Communication is the key in all relationships and if more colleges focused on how to communicate person to person rather than just in a business like setting, it would decrease confrontation, not only at home but also in the workplace.

Take chemistry for example, no one really remembers where all those elements sit on the Periodic Table. You take a test out of memory and as soon as the semester is over, it’s all forgotten.

What we need are classes like nutrition, which offer healthy alternatives to take care of our bodies. Biology is not what I had in mind either, it’s far too complicated.

Students need to learn how their body works and theirs alone.

More than one-third of people in the U.S. is overweight. If students had access to these classes, or better yet if they were a requirement to graduate, it could decrease that number and even save lives.

On graduation day, everyone is the same. Everyone is dressed the exact same.

What really sets us apart from the person sitting next to us is how we handle real life after school. Getting the opportunity to take “real life” classes that are not just offered but are required to graduate could look better on a transcript or a resume.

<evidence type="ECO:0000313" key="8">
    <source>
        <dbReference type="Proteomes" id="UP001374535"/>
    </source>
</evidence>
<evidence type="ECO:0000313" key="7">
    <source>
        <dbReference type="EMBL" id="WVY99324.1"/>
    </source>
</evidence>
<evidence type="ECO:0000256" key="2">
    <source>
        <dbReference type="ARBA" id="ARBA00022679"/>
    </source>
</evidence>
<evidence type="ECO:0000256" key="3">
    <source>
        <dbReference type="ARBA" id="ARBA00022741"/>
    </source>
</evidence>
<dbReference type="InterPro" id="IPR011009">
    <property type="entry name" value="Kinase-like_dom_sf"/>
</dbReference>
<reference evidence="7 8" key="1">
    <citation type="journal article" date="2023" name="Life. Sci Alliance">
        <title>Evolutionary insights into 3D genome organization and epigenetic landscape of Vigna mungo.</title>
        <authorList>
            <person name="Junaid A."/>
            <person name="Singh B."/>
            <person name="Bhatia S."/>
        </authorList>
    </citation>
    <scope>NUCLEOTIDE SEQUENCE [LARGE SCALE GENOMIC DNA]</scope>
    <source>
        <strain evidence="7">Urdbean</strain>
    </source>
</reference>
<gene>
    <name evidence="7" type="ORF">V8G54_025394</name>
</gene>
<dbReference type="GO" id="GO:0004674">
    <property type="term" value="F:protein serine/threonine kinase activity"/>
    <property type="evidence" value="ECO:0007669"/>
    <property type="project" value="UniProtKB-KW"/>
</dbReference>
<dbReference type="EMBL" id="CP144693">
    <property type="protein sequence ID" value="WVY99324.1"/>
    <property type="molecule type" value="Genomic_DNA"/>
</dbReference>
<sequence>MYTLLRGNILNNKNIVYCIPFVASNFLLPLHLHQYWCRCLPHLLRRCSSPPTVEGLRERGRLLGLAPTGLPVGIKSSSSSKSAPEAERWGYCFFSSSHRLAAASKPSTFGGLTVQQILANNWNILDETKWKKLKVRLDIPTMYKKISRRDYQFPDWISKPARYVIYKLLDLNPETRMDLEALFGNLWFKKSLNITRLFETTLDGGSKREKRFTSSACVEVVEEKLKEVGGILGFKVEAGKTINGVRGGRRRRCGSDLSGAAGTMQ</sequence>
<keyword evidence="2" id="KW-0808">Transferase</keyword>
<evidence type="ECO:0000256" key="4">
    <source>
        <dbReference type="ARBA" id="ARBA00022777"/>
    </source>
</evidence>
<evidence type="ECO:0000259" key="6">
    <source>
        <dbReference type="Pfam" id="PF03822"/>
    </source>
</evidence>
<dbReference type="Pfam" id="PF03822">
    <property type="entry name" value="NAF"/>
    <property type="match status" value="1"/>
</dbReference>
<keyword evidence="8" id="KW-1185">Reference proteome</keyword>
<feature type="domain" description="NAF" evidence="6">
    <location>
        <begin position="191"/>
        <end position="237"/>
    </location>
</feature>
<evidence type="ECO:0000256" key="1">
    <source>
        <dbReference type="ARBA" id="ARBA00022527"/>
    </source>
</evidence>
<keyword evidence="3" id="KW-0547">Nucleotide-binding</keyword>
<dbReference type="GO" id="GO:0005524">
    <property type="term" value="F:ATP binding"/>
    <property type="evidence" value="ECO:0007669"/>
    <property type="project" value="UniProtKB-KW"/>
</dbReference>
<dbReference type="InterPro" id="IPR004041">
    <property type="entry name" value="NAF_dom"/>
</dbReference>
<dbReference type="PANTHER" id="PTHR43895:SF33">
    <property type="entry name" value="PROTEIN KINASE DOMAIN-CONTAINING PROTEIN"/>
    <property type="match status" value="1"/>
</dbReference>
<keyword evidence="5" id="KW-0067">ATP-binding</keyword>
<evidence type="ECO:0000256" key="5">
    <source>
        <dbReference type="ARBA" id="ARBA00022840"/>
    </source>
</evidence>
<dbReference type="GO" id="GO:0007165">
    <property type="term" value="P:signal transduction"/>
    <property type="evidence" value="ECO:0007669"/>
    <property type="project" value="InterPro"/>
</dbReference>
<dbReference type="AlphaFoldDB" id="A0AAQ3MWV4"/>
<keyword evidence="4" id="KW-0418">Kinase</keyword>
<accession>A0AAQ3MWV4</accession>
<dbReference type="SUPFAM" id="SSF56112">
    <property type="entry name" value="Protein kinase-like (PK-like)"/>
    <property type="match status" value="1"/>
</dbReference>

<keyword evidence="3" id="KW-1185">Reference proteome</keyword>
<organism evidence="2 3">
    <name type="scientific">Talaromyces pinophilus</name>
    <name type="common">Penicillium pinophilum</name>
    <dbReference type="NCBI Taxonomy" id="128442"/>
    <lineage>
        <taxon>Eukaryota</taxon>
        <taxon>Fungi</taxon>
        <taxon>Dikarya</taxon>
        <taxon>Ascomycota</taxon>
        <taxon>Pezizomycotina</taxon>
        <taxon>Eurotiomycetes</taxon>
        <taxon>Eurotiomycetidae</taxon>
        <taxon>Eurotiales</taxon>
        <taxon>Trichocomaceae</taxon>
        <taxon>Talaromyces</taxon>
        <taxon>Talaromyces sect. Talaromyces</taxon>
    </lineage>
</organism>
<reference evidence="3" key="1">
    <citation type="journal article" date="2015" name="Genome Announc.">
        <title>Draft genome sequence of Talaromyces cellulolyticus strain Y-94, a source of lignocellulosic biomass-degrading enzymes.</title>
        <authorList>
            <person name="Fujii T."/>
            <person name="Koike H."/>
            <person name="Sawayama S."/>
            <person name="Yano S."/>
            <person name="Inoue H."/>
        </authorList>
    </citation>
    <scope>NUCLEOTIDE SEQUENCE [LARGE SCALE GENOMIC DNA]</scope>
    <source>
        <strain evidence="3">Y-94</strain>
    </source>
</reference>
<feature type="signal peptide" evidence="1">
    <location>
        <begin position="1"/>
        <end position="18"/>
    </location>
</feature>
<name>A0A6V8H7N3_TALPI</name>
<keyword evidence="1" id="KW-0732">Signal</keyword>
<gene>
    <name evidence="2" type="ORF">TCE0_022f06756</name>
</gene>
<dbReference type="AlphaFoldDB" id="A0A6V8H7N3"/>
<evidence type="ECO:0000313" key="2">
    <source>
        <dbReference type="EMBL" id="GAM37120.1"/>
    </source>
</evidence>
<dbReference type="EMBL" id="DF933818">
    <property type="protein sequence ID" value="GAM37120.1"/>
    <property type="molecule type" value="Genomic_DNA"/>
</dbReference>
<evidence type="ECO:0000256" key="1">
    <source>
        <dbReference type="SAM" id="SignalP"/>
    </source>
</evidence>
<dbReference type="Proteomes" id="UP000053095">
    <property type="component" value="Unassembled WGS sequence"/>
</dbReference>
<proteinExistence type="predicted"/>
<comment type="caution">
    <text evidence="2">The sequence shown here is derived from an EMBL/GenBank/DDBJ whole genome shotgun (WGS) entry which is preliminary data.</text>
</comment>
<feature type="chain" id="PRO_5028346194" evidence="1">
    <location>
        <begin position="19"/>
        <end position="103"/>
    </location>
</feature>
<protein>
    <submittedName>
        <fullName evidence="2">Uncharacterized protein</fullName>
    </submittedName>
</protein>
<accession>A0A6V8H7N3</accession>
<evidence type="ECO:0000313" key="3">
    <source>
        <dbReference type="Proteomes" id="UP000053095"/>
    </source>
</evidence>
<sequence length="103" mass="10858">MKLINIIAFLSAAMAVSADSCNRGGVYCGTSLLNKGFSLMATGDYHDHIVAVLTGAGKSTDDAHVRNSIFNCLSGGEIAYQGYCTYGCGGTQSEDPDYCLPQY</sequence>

Sure, being “book smart” is important and necessary to succeed in a major or at a job but without common knowledge of checkbook balancing or diet and exercise, it’s setting our generation up to fail.


Counterpoint by: Luke Wilson

No, I don’t think that colleges should require “real life” classes.

Life is about learning from your own experiences. Colleges should be available to teach us the things that we can’t learn on our own. The things that allow us to specialize in certain fields and make a career for ourselves. The beauty and shortcoming of most college classes is that they are based on unquestionable facts.

Classes based on love and child development insinuate that whoever wrote the textbook or that whoever is teaching the class is bestowed with knowledge that would allow you to not have to think for yourself, nor discover what brings you the most happiness.